Scotland Election 2016

Holyrood election campaigns focus on local government

leaders collage

Local government and the economy have been the key topics for Scotland's politicians in a busy day on the Holyrood campaign trail.

Party leaders discussed whether there should be a review of the number of councils and health boards in Scotland after the SNP manifesto pledged to "look again" at how local services are structured.


Nicola Sturgeon, SNP

Questioned on whether she would look at cutting the number of councils in Scotland as part of a planned review, Nicola Sturgeon said she would "not rule anything out".

The SNP leader said: "The provision of our public services in terms of structures and governance in Scotland is changing. We now have new partnerships which bring health and local government together, so we've got to make sure the overall structure and governance reflects that change and the other changes under way.

"Structural change is less important that substantive changes - but you have to make sure the structures you have don't get in the way of those substantive changes."

Visiting a cider brewery in Dunbar, Ms Sturgeon set out a range of measures a re-elected SNP government would take to boost the rural economy, which she said was "key to Scotland's long-term success".


Kezia Dugdale, Labour

Kezia Dugdale said there would be "no reference" to local government reorganisation in Labour's manifesto, saying her focus was more on devolving powers from Holyrood to councils and communities.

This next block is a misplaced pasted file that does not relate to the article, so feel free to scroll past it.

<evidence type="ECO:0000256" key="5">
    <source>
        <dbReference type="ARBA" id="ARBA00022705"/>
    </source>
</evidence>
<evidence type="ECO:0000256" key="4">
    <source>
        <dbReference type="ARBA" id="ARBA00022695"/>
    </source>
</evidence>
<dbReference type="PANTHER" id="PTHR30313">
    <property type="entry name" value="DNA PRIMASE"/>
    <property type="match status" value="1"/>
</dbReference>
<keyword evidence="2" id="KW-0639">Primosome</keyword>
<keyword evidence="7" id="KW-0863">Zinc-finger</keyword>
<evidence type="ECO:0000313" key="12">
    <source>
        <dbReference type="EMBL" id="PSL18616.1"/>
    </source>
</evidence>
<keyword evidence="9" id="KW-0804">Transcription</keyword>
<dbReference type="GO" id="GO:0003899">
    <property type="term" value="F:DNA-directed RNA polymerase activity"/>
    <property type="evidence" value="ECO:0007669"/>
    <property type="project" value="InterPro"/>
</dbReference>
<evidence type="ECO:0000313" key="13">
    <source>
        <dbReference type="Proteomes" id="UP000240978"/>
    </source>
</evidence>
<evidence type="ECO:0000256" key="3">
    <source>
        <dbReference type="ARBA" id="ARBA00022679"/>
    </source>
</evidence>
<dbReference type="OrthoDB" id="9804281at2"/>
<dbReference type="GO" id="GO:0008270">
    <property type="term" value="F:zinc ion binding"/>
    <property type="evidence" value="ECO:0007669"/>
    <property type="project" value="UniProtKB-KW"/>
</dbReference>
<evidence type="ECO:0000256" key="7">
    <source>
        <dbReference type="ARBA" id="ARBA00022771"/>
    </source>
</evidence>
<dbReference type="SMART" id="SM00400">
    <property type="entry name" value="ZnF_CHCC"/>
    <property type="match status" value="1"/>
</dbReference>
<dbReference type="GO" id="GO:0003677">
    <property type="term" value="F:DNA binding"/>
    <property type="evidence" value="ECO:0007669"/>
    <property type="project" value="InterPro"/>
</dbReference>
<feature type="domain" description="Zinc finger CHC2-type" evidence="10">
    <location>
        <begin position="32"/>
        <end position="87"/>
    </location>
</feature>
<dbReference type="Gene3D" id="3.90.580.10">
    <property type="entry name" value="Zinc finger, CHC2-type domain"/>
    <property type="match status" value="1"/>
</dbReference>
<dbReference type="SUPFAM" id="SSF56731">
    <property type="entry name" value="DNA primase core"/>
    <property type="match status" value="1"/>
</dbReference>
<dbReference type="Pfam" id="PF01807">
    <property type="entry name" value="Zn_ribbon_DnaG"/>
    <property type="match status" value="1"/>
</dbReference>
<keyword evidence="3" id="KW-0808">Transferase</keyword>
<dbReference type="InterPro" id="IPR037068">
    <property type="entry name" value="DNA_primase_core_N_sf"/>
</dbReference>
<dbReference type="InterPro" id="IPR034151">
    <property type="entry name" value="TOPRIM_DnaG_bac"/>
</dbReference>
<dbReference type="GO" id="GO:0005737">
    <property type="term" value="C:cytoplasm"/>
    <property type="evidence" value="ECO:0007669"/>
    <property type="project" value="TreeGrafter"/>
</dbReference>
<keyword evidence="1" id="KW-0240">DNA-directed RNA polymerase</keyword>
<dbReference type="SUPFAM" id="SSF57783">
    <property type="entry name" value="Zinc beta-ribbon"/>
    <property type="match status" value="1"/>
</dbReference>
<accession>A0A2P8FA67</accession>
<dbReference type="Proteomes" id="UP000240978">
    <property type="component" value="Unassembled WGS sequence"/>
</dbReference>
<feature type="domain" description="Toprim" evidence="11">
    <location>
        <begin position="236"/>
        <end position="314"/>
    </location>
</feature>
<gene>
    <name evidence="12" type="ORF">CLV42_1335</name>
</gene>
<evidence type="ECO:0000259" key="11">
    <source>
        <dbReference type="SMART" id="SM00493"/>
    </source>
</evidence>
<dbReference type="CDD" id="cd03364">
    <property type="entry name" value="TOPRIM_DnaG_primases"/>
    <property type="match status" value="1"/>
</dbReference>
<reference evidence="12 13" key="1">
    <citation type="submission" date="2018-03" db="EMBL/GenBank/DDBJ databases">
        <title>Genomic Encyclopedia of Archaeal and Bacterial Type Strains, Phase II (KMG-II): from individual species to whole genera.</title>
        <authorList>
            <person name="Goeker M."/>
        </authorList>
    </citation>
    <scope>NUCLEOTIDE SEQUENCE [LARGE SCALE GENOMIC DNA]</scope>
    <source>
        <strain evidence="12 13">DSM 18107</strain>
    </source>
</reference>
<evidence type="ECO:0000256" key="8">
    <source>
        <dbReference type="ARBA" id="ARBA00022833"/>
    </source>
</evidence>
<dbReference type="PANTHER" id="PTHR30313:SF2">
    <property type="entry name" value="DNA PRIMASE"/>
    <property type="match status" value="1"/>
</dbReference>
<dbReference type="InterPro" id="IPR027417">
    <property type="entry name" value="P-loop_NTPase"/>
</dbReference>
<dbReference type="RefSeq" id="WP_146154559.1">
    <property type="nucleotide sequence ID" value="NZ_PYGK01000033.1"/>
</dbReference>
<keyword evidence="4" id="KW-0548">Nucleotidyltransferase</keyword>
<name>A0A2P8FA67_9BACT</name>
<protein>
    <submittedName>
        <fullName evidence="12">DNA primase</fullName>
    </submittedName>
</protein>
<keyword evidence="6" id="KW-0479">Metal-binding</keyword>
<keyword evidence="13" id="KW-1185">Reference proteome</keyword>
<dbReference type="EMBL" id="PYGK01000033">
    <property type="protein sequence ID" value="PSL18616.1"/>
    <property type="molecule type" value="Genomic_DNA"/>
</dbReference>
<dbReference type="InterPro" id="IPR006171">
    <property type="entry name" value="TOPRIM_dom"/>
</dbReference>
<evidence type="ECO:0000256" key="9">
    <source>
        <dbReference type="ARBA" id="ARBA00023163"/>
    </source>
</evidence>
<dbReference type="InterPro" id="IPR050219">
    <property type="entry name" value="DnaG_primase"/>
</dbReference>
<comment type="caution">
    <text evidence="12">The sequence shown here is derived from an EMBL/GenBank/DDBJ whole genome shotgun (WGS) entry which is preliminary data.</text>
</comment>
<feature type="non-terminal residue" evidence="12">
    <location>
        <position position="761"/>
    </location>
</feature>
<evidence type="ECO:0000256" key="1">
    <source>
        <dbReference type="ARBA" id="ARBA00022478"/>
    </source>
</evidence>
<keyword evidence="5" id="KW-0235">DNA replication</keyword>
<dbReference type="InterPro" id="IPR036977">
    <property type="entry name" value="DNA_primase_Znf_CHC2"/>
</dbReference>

Ms Dugdale said: "That's the way to enhance local democracy and improve what happens at a local government level.

"We would do that for example around skills policy, where we can match the needs of young unemployed people with the job opportunities in any given community."

Campaigning at a housing site in Ravenscraig, the Scottish Labour leader said she would use Holyrood's new powers to support first-time buyers, and pledged to have 60,000 new houses built across the next term.


Ruth Davidson, Conservatives

Image copyright Ruth Davidson / Twitter

Ms Davidson said the Tories had long argued that many "back-room functions" of councils could be shared, but said she did not support Ms Sturgeon's review.

The Scottish Conservative leader said: "We don't see the need at the moment to have a wholesale review of local authorities.

"We don't think that's good for service provision, we don't think it's good for people, to change the number of councils we have in Scotland, but we do want to see closer working between them.

Campaigning at Ace Winches in Turiff, Ms Davidson promoted her policies to support business, including a freeze in rates and additional funding for technical training.


Willie Rennie, Lib Dems

Willie Rennie said it was "typical" of the SNP to try to "hoover up powers into Edinburgh".

The Scottish Lib Dem leader said: "What we need to be doing is not meddling around with the boundaries of councils. That's a distraction. What we should be doing is pushing powers right back down into communities."

Campaigning in Kirkwall, Mr Rennie also attacked the SNP for "paying lip service" to the challenges facing island communities.

He said the Lib Dems would give families and businesses help with ferry fares and restore discounts for air travel for business passengers, channel extra money to farmers and ensure every home had high-speed broadband.

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